14 thoughts on “How I use CloudFlare for my WordPress website

  1. After several weeks I’ve decided to remove this blog from the Cloudflare network. I’m still satisfied about the service provided by Cloudflare, but it’s time to try something else. :) This time it’s the NinjaFirewall which looks amazing to me. Even the free version offers a lot of features and according to some reviews I’ve read before, this firewall should help me to keep the bad traffic from my website.

    • Hi, most of the static files are served by a CDN. Sure Nginx is often a better choice than Apache but in my case I need to stuck with Apache :(

  2. also you can use HaProxy to localcaching static files (or with nginx). it works really amazing.

    • I found this tutorial on the Digital Ocean. Looks great and I’m sure I will try this setup once. I tried also a setup using Varnish (and Nginx), but this wasn’t so easy to setup.

  3. If your WordPress website becomes bigger, busy and older there is a bigger chance that your site needs a better host. I’ve learned that a “simple” VPS isn’t enough, or better sometimes a valuable shared host might even better. Cloudflare is great option but you can’t do anything if your website is down because of some bigger DDOS attach on the cloudflare network.

  4. Thanks for sharing your ideas on how to use Cloudflare on WordPress. The part about protecting the wp-admin directory is something I need to solve for my current website.

  5. Thanks for the tip! At the moment spam bots are attacking my blog massively. I hope this will help!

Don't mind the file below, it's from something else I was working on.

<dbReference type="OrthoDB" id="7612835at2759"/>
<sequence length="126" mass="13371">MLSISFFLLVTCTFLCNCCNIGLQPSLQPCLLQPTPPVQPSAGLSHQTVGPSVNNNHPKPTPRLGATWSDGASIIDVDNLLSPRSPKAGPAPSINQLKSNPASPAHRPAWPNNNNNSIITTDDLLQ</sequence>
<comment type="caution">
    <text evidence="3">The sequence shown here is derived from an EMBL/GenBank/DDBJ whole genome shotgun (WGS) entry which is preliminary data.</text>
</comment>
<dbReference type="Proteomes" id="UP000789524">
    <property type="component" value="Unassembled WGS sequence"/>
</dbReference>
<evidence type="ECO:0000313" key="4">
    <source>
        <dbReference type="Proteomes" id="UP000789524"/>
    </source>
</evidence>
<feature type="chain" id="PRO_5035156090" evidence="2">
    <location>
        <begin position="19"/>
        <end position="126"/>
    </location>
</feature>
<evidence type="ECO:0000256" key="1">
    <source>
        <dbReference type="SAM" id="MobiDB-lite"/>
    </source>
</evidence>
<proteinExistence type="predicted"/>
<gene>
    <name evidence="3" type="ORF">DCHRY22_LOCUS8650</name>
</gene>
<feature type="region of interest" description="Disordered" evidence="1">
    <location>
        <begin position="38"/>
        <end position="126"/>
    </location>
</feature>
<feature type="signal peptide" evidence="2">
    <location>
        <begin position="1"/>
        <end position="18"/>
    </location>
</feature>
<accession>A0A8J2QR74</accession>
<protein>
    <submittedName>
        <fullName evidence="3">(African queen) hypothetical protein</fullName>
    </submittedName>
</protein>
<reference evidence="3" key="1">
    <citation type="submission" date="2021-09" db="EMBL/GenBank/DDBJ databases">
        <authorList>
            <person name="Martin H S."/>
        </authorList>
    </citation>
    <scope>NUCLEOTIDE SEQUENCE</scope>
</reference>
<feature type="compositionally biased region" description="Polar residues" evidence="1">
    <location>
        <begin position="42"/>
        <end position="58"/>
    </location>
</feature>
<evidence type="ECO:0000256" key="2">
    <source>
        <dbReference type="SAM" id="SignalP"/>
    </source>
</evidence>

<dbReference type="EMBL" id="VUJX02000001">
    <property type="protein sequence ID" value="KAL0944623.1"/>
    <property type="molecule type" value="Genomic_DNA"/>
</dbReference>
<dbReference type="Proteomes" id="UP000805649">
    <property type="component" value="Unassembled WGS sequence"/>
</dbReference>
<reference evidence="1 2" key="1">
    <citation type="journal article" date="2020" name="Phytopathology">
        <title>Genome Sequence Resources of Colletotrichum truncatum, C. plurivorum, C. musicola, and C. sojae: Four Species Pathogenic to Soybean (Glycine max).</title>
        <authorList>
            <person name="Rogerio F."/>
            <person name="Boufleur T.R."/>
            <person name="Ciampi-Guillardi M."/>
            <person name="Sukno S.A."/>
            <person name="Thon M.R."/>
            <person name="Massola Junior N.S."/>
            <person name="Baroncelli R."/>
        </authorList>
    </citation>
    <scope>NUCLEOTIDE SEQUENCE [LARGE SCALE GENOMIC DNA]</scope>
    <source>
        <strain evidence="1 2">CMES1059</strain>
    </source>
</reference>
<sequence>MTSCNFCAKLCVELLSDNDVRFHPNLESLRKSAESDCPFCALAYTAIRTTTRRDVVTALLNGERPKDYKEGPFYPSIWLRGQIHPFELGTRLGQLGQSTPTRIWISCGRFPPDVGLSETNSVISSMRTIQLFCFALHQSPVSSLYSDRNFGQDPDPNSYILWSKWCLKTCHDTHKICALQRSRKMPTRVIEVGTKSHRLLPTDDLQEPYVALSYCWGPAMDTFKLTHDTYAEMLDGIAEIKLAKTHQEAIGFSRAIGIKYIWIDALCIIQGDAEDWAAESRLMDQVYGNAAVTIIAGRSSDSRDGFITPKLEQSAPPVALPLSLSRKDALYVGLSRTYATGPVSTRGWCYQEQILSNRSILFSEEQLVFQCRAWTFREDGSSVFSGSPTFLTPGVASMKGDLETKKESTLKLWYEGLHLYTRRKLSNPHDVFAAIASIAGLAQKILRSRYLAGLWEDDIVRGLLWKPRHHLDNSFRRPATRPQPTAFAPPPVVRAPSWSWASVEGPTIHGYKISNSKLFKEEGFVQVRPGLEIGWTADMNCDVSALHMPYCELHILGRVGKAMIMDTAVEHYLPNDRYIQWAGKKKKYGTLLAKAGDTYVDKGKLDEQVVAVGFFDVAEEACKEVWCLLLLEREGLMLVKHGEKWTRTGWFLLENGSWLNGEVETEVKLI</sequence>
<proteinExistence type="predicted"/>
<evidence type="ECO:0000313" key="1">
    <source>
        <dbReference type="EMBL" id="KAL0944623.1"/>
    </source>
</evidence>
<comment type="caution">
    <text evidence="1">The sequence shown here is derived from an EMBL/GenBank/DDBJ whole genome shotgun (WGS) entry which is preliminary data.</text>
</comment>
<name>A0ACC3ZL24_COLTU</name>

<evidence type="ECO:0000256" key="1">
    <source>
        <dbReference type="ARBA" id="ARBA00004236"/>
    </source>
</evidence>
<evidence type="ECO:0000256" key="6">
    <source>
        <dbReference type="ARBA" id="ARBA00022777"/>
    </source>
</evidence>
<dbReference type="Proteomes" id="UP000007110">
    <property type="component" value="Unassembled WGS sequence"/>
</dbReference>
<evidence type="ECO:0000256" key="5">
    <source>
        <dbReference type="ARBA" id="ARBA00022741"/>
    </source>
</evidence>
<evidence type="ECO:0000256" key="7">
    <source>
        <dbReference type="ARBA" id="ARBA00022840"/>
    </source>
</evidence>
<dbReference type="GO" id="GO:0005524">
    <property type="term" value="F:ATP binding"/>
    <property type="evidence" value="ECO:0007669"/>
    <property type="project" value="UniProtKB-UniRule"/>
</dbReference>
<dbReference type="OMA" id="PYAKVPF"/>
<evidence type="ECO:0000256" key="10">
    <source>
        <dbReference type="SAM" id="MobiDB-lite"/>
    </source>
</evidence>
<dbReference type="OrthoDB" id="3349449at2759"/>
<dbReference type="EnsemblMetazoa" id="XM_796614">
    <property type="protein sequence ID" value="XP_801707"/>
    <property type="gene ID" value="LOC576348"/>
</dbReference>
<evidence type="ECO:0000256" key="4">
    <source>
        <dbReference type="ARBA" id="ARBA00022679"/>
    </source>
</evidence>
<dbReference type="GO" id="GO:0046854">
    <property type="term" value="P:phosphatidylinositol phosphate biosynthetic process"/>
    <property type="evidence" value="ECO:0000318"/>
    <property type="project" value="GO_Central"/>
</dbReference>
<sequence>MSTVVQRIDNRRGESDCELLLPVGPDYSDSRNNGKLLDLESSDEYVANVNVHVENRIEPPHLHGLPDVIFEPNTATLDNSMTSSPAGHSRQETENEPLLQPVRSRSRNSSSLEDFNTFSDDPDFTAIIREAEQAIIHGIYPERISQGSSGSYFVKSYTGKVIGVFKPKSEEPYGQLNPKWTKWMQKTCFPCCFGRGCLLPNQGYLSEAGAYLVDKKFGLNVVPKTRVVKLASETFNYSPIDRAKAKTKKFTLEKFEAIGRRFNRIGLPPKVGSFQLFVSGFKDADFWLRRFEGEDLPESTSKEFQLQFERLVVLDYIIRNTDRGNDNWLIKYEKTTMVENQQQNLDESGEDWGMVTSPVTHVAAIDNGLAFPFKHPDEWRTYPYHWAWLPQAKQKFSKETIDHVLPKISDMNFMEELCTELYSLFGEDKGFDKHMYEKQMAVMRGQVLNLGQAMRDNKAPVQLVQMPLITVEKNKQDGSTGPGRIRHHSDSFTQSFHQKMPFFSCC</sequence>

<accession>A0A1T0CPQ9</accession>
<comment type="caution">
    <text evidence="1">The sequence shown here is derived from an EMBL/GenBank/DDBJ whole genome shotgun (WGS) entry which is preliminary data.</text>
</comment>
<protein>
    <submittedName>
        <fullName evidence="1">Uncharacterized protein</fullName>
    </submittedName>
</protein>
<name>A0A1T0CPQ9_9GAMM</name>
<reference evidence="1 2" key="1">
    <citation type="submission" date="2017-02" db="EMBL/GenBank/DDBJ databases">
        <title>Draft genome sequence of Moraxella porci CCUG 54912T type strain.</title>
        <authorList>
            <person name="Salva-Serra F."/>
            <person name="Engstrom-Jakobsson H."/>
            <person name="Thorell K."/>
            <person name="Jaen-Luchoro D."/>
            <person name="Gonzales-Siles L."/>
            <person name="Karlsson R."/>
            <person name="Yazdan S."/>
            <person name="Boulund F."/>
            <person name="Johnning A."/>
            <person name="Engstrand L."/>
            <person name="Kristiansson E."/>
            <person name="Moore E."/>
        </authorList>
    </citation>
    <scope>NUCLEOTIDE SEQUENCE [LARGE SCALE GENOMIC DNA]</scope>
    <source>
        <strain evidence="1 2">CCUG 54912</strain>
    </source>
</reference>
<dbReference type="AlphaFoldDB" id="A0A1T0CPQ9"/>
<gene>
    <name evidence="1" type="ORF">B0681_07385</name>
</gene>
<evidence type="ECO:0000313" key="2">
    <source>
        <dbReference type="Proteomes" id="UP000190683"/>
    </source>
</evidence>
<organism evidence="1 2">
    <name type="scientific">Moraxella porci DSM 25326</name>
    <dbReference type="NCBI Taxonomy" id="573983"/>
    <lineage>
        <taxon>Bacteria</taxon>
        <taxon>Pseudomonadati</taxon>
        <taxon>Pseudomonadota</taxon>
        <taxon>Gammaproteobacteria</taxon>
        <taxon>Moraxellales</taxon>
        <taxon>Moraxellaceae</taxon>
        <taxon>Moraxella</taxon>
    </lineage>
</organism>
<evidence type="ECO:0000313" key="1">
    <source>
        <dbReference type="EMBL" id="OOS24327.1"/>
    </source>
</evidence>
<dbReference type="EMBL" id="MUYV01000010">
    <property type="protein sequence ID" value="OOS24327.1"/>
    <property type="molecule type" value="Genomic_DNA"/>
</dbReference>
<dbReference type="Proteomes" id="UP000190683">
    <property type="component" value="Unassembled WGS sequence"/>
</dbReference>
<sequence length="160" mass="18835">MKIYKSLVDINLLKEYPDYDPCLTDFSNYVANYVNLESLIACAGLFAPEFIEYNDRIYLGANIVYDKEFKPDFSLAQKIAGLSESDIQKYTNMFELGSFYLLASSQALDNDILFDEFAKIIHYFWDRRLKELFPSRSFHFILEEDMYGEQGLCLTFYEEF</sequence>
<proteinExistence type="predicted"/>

6. With the help of professionals, It is easy to customize the database using cloud services in wordpress.

    • Hello Leaner,

      how do you customize the database for WordPress and how does it help to raise the performance for your WP website?

  7. Hi Olaf Lederer,
    I am using cloudflare but w3 total cache plugin seems not working with cloudflare setting, I have downloaded cloudflare plugin for WordPress and configured it, it’s working perfectly. I have been using cloudflare on almost all of my blogs, it’s really prevent spam and bad bots attack to blogs.

    Thanks for the great post.

  8. Hi Bhavesh,
    W3 Total cache has it’s own Cloudflare extension, I suggest to use that on instead. I think Cloudflare is the great if nothing else works and of course it’s much easier to use Cloudflare instead of tweaking your site with hacks and plugins.
    I’m glad you like my post, keep in touch I will post an article this week about how to block bad bots using hacks and plugins :)

  9. I love the CF W3 combo it has worked wonders for a lot of my sites. Using it on my primary business site now.

    My only difficulty seems to be asynchronously loading css properly. I would love to minimize the number of request any advice would be greatly appreciated

    • Hi Vincent,
      Right Cloudflare very powerful for default configurations and there are often a few limits if you try to tweak your site. What if you try to combine CSS/JS using W3TC or the CloudFlare Optimizer? Does it work better?